Smylie was one of the original members of a group of Springfield young people formed over their shared passion for racial justice. By the time she helped plan the June rally, several thousand people had already demonstrated in Springfield to take a stand against the murder of George Floyd in Minneapolis and police violence. Smylie said she didn't believe the answer for change was to defund police – she said she wanted more training and accountability.
After all the speakers were done addressing the crowd that June day, the event wrapped up with music over the sound system. Smylie said some bystanders accused those dancing of wanting to start a riot. Smylie said she assured them that "us celebrating and having fun is not violent." But what was there to celebrate? "We're celebrating change, because we know, although we're not seeing it right now, we know that things have to change. Because the people are demanding it," said Smylie.
"All this over a traffic stop"
"Mom, I'm not getting out till you get here," Smylie told her mother over video call during the September 2020 traffic stop. The backup Warnisher had called for arrived, including Officer Jamarae Davis. Warnisher asked him to go talk to Smylie. Smylie had brought up race. "So I thought she would be more comfortable talking to an African American officer," Warnisher later told internal affairs – the part of the Springfield Police Department that would investigate Smylie's complaints about Warnisher's conduct – according to interview transcripts obtained by Illinois Times.
Davis approached the vehicle. Smylie asked him if she could explain the situation and began to tell her side of the story. Footage from Davis's body camera appeared to show Warnisher in the background telling Davis to get Smylie out of the car within seconds of Davis approaching her vehicle. "There's too many lives being lost," she said. "You all are going to have to pull me out."
And that's what the officers did, as Smylie's young cousin cried out. Both Davis and Warnisher pulled on her arms. Another cop, Officer Mark Johnson, assisted them in taking her to the ground. During the incident, Warnisher claimed she hit him. "No I didn't hit you and you know I didn't," said Smylie, from the ground. And then she cried out, "Ow, why are you tasing me?" as Warnisher drive-stunned her.
Later, according to a police interview transcript, Johnson said, "She didn't seem loud to me at the time or a threat. She was just resisting his commands." In his police report about the incident, Johnson wrote that during the arrest, Warnisher accidentally hit him on the lip with his taser.
According to transcripts, Davis told internal affairs Smylie "didn't seem like a threat." Davis added that Warnisher seemed "a little impatient with the de-escalation I was trying to use."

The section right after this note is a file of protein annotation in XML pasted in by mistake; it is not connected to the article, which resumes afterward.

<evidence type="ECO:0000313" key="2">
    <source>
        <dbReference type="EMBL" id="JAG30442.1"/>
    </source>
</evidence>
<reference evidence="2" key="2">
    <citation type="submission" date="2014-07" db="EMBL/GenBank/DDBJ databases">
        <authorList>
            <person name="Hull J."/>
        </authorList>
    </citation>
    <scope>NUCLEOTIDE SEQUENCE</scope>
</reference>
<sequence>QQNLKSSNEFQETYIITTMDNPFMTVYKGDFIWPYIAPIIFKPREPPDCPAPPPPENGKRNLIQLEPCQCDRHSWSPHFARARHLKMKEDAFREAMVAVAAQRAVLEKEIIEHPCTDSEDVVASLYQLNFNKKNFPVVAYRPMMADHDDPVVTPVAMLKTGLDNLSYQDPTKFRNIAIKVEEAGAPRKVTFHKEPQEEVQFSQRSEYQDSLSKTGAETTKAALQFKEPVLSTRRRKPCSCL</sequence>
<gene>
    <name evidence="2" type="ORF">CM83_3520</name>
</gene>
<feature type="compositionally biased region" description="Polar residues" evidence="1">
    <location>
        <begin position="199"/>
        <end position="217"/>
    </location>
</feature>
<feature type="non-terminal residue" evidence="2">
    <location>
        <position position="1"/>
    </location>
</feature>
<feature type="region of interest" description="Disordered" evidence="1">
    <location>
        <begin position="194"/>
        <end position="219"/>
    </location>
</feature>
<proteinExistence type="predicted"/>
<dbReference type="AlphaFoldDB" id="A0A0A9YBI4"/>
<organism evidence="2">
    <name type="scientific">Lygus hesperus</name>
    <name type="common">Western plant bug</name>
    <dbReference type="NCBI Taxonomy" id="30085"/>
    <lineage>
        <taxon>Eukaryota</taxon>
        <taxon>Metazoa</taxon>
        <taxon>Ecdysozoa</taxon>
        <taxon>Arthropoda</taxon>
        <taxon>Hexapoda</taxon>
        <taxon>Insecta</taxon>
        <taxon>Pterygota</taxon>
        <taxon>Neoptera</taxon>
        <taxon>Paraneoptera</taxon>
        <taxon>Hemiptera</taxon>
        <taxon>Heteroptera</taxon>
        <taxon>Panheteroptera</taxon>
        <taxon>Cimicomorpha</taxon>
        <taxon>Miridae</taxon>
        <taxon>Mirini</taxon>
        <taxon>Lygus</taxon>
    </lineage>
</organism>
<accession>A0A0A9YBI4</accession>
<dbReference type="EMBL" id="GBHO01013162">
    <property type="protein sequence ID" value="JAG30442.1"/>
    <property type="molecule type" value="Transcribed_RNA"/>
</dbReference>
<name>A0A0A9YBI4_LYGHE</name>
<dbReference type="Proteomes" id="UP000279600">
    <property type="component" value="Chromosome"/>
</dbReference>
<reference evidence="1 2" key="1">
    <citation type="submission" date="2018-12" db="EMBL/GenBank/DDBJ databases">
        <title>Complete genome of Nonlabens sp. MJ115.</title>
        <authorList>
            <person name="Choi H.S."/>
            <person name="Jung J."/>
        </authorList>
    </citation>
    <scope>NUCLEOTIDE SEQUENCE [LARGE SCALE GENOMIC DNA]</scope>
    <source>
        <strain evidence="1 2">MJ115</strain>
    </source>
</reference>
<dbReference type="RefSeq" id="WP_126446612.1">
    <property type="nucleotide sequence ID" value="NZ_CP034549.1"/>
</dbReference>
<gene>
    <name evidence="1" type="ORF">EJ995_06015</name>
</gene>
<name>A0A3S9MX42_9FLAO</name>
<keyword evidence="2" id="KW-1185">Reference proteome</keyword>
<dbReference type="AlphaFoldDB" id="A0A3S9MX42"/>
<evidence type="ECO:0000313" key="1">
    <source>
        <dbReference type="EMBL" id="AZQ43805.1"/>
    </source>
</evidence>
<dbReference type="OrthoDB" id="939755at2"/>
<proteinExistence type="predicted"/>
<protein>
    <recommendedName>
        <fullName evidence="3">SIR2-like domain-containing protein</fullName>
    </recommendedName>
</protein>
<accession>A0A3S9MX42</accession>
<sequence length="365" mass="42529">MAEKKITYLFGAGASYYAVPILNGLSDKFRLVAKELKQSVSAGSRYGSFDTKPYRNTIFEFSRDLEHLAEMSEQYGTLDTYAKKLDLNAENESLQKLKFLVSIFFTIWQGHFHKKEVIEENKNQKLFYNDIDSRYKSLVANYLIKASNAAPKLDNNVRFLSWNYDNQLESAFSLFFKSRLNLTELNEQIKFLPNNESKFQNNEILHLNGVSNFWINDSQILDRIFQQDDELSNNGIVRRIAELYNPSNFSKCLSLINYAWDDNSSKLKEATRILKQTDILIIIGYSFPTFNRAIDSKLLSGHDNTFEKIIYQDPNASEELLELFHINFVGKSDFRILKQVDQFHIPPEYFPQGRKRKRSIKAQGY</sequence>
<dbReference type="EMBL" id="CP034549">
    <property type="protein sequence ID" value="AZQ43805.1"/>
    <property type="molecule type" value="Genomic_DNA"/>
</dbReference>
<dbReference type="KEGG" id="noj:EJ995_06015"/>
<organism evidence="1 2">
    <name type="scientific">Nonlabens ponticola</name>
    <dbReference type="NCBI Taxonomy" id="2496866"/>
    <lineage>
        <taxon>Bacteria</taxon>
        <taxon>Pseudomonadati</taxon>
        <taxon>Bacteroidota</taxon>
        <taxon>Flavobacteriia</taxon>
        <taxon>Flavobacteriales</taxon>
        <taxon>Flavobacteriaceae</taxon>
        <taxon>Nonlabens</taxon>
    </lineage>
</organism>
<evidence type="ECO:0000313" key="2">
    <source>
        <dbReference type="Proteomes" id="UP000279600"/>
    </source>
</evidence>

A fourth officer, Michael Vogel, tried to console Smylie's crying cousin, and then joined the three other police who had Smylie on the ground. Vogel later told internal affairs that he did not see Smylie hit anyone or hear her say anything threatening.
According to police interview transcripts, Smylie said about Warnisher, "I don't want to say he smacked me. I don't think it was a smack but he pushed my face away from the direction of his." Warnisher told investigators, "She could've run into my fist. I never punched her."
While Smylie was in the back of Warnisher's patrol car waiting to be taken to jail, Warnisher went into her car. From the pocket in the side door he pulled out what looked like a black plastic bag. Then he took out a small pink stun gun – an electronic device, typically used for self defense. He placed it back in her vehicle. Later, Warnisher wrote in his police report that he had seen the stun gun before arresting Smylie but chose not to address it with her.
Davis went back to his own car, his body camera still filming. "Oh my gosh, Chance," he said to himself. "All this over a traffic stop."
Springfield Police Department policy states, "When feasible and safe to do so, officers shall attempt to de-escalate all incidents. Officers will not use more force in any situation than is reasonably necessary under the circumstances."
Deborah Anthony, a legal studies professor at University of Illinois Springfield who specializes in civil rights law, reviewed Warnisher's body camera footage of the traffic stop and Smylie's arrest.
She echoed that the use of force should be "proportional to what's necessary, especially for officer and bystander safety." In this case, "there were multiple officers, and a young woman who was not going to be able to flee or injure them," she said. "Using additional force, in the form of a taser, would seem excessive."
She said in matters concerning the Fourth Amendment, which is meant to protect citizens from unreasonable search and seizure, courts have determined that "even non-deadly force is unreasonable" in the case of minor infractions when a person is not attempting to flee or resist arrest.
Officers on the scene agreed that Smylie was resisting arrest, but that she was not a physical threat. "In practice, the courts have tended to have quite a bit of deference towards the judgments of officers when there's any claim of noncompliance," said Anthony.